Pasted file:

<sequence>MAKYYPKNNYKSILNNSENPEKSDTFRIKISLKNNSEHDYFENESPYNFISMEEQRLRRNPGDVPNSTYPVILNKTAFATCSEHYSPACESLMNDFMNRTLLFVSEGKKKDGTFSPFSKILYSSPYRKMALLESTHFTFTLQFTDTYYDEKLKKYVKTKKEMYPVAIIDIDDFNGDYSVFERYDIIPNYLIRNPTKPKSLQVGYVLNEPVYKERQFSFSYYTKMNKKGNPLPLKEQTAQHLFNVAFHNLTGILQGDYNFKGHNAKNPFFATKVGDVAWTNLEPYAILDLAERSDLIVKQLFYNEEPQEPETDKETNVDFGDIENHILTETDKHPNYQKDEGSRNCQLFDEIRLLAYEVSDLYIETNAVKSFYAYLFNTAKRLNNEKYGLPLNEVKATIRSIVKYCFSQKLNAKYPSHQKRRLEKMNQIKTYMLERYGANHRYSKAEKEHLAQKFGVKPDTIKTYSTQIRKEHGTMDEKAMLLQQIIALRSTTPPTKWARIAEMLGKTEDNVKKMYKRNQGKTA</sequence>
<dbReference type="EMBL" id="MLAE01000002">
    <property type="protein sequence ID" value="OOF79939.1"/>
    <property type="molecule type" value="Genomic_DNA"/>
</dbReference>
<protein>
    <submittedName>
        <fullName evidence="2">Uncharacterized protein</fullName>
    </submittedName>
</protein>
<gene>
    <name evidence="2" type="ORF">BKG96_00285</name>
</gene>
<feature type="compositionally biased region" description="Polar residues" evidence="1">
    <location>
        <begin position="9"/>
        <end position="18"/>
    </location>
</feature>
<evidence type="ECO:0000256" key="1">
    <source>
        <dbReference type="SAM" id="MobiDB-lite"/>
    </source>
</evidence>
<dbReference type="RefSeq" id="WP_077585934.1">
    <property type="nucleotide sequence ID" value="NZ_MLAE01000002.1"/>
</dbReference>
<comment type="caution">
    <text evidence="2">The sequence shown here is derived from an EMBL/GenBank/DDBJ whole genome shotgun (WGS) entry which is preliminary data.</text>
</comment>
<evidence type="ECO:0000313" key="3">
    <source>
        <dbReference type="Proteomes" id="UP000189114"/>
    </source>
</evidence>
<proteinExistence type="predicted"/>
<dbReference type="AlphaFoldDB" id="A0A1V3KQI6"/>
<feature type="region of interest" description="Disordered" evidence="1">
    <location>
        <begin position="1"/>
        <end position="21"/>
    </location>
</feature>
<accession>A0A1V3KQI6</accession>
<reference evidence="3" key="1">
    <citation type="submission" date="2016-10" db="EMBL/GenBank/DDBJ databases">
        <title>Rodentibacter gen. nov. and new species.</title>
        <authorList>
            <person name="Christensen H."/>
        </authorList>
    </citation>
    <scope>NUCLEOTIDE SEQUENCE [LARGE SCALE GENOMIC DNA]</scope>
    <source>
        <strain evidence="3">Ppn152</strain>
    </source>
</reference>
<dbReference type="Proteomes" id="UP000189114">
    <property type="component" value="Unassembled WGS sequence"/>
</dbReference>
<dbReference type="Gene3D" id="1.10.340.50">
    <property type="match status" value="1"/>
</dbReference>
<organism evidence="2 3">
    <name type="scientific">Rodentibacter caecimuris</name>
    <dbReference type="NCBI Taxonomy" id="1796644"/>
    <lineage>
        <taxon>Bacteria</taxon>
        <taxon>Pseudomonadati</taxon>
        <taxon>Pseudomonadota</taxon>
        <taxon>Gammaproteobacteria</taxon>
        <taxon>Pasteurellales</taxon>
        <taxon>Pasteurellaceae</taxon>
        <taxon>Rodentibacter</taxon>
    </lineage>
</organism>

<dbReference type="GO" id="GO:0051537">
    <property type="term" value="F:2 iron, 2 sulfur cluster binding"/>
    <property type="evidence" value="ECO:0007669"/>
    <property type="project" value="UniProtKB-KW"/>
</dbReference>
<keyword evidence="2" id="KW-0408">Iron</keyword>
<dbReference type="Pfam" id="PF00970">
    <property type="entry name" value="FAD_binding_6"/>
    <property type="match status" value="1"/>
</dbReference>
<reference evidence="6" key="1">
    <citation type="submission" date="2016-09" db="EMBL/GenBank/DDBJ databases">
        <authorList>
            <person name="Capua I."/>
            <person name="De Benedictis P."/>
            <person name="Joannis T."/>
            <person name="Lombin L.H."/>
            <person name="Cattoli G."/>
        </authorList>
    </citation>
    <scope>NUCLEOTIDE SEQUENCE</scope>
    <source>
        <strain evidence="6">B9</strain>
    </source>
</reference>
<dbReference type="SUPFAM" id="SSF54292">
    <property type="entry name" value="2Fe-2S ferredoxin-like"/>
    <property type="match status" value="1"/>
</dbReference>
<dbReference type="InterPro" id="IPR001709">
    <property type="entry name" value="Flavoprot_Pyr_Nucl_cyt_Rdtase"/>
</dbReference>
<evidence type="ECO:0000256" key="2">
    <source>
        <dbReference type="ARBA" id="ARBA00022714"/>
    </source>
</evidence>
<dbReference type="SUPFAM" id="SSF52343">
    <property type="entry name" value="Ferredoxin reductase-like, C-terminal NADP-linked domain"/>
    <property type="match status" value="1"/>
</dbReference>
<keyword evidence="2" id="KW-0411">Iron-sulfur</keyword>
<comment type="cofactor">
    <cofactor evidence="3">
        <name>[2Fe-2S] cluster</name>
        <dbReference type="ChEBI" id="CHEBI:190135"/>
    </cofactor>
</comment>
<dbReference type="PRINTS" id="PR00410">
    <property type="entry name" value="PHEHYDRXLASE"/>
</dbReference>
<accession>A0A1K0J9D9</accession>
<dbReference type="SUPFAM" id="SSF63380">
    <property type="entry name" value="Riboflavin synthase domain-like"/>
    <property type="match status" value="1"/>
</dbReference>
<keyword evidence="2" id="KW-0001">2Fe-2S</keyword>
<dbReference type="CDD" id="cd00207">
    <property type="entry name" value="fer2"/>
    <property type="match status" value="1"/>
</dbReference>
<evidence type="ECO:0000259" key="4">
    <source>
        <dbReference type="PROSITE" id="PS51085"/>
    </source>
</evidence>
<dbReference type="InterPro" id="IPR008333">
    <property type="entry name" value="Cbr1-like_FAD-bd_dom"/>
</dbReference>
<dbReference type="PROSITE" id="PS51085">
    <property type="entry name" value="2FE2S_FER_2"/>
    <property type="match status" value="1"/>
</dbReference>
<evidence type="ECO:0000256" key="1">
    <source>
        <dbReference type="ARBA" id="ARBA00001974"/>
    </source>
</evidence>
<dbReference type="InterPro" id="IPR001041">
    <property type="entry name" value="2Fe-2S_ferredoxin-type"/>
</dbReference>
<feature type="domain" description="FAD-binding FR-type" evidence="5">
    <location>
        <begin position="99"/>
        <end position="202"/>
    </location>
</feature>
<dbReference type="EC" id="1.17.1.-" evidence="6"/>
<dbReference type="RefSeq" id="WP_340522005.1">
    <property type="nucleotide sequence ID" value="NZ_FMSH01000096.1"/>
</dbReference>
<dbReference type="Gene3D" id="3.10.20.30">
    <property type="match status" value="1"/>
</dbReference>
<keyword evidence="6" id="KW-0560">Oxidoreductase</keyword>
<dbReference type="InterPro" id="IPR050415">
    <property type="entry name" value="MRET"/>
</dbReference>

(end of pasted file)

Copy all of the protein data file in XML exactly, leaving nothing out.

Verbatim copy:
<sequence>MAKYYPKNNYKSILNNSENPEKSDTFRIKISLKNNSEHDYFENESPYNFISMEEQRLRRNPGDVPNSTYPVILNKTAFATCSEHYSPACESLMNDFMNRTLLFVSEGKKKDGTFSPFSKILYSSPYRKMALLESTHFTFTLQFTDTYYDEKLKKYVKTKKEMYPVAIIDIDDFNGDYSVFERYDIIPNYLIRNPTKPKSLQVGYVLNEPVYKERQFSFSYYTKMNKKGNPLPLKEQTAQHLFNVAFHNLTGILQGDYNFKGHNAKNPFFATKVGDVAWTNLEPYAILDLAERSDLIVKQLFYNEEPQEPETDKETNVDFGDIENHILTETDKHPNYQKDEGSRNCQLFDEIRLLAYEVSDLYIETNAVKSFYAYLFNTAKRLNNEKYGLPLNEVKATIRSIVKYCFSQKLNAKYPSHQKRRLEKMNQIKTYMLERYGANHRYSKAEKEHLAQKFGVKPDTIKTYSTQIRKEHGTMDEKAMLLQQIIALRSTTPPTKWARIAEMLGKTEDNVKKMYKRNQGKTA</sequence>
<dbReference type="EMBL" id="MLAE01000002">
    <property type="protein sequence ID" value="OOF79939.1"/>
    <property type="molecule type" value="Genomic_DNA"/>
</dbReference>
<protein>
    <submittedName>
        <fullName evidence="2">Uncharacterized protein</fullName>
    </submittedName>
</protein>
<gene>
    <name evidence="2" type="ORF">BKG96_00285</name>
</gene>
<feature type="compositionally biased region" description="Polar residues" evidence="1">
    <location>
        <begin position="9"/>
        <end position="18"/>
    </location>
</feature>
<evidence type="ECO:0000256" key="1">
    <source>
        <dbReference type="SAM" id="MobiDB-lite"/>
    </source>
</evidence>
<dbReference type="RefSeq" id="WP_077585934.1">
    <property type="nucleotide sequence ID" value="NZ_MLAE01000002.1"/>
</dbReference>
<comment type="caution">
    <text evidence="2">The sequence shown here is derived from an EMBL/GenBank/DDBJ whole genome shotgun (WGS) entry which is preliminary data.</text>
</comment>
<evidence type="ECO:0000313" key="3">
    <source>
        <dbReference type="Proteomes" id="UP000189114"/>
    </source>
</evidence>
<proteinExistence type="predicted"/>
<dbReference type="AlphaFoldDB" id="A0A1V3KQI6"/>
<feature type="region of interest" description="Disordered" evidence="1">
    <location>
        <begin position="1"/>
        <end position="21"/>
    </location>
</feature>
<accession>A0A1V3KQI6</accession>
<reference evidence="3" key="1">
    <citation type="submission" date="2016-10" db="EMBL/GenBank/DDBJ databases">
        <title>Rodentibacter gen. nov. and new species.</title>
        <authorList>
            <person name="Christensen H."/>
        </authorList>
    </citation>
    <scope>NUCLEOTIDE SEQUENCE [LARGE SCALE GENOMIC DNA]</scope>
    <source>
        <strain evidence="3">Ppn152</strain>
    </source>
</reference>
<dbReference type="Proteomes" id="UP000189114">
    <property type="component" value="Unassembled WGS sequence"/>
</dbReference>
<dbReference type="Gene3D" id="1.10.340.50">
    <property type="match status" value="1"/>
</dbReference>
<organism evidence="2 3">
    <name type="scientific">Rodentibacter caecimuris</name>
    <dbReference type="NCBI Taxonomy" id="1796644"/>
    <lineage>
        <taxon>Bacteria</taxon>
        <taxon>Pseudomonadati</taxon>
        <taxon>Pseudomonadota</taxon>
        <taxon>Gammaproteobacteria</taxon>
        <taxon>Pasteurellales</taxon>
        <taxon>Pasteurellaceae</taxon>
        <taxon>Rodentibacter</taxon>
    </lineage>
</organism>

<dbReference type="GO" id="GO:0051537">
    <property type="term" value="F:2 iron, 2 sulfur cluster binding"/>
    <property type="evidence" value="ECO:0007669"/>
    <property type="project" value="UniProtKB-KW"/>
</dbReference>
<keyword evidence="2" id="KW-0408">Iron</keyword>
<dbReference type="Pfam" id="PF00970">
    <property type="entry name" value="FAD_binding_6"/>
    <property type="match status" value="1"/>
</dbReference>
<reference evidence="6" key="1">
    <citation type="submission" date="2016-09" db="EMBL/GenBank/DDBJ databases">
        <authorList>
            <person name="Capua I."/>
            <person name="De Benedictis P."/>
            <person name="Joannis T."/>
            <person name="Lombin L.H."/>
            <person name="Cattoli G."/>
        </authorList>
    </citation>
    <scope>NUCLEOTIDE SEQUENCE</scope>
    <source>
        <strain evidence="6">B9</strain>
    </source>
</reference>
<dbReference type="SUPFAM" id="SSF54292">
    <property type="entry name" value="2Fe-2S ferredoxin-like"/>
    <property type="match status" value="1"/>
</dbReference>
<dbReference type="InterPro" id="IPR001709">
    <property type="entry name" value="Flavoprot_Pyr_Nucl_cyt_Rdtase"/>
</dbReference>
<evidence type="ECO:0000256" key="2">
    <source>
        <dbReference type="ARBA" id="ARBA00022714"/>
    </source>
</evidence>
<dbReference type="SUPFAM" id="SSF52343">
    <property type="entry name" value="Ferredoxin reductase-like, C-terminal NADP-linked domain"/>
    <property type="match status" value="1"/>
</dbReference>
<keyword evidence="2" id="KW-0411">Iron-sulfur</keyword>
<comment type="cofactor">
    <cofactor evidence="3">
        <name>[2Fe-2S] cluster</name>
        <dbReference type="ChEBI" id="CHEBI:190135"/>
    </cofactor>
</comment>
<dbReference type="PRINTS" id="PR00410">
    <property type="entry name" value="PHEHYDRXLASE"/>
</dbReference>
<accession>A0A1K0J9D9</accession>
<dbReference type="SUPFAM" id="SSF63380">
    <property type="entry name" value="Riboflavin synthase domain-like"/>
    <property type="match status" value="1"/>
</dbReference>
<keyword evidence="2" id="KW-0001">2Fe-2S</keyword>
<dbReference type="CDD" id="cd00207">
    <property type="entry name" value="fer2"/>
    <property type="match status" value="1"/>
</dbReference>
<evidence type="ECO:0000259" key="4">
    <source>
        <dbReference type="PROSITE" id="PS51085"/>
    </source>
</evidence>
<dbReference type="InterPro" id="IPR008333">
    <property type="entry name" value="Cbr1-like_FAD-bd_dom"/>
</dbReference>
<dbReference type="PROSITE" id="PS51085">
    <property type="entry name" value="2FE2S_FER_2"/>
    <property type="match status" value="1"/>
</dbReference>
<evidence type="ECO:0000256" key="1">
    <source>
        <dbReference type="ARBA" id="ARBA00001974"/>
    </source>
</evidence>
<dbReference type="InterPro" id="IPR001041">
    <property type="entry name" value="2Fe-2S_ferredoxin-type"/>
</dbReference>
<feature type="domain" description="FAD-binding FR-type" evidence="5">
    <location>
        <begin position="99"/>
        <end position="202"/>
    </location>
</feature>
<dbReference type="EC" id="1.17.1.-" evidence="6"/>
<dbReference type="RefSeq" id="WP_340522005.1">
    <property type="nucleotide sequence ID" value="NZ_FMSH01000096.1"/>
</dbReference>
<dbReference type="Gene3D" id="3.10.20.30">
    <property type="match status" value="1"/>
</dbReference>
<keyword evidence="6" id="KW-0560">Oxidoreductase</keyword>
<dbReference type="InterPro" id="IPR050415">
    <property type="entry name" value="MRET"/>
</dbReference>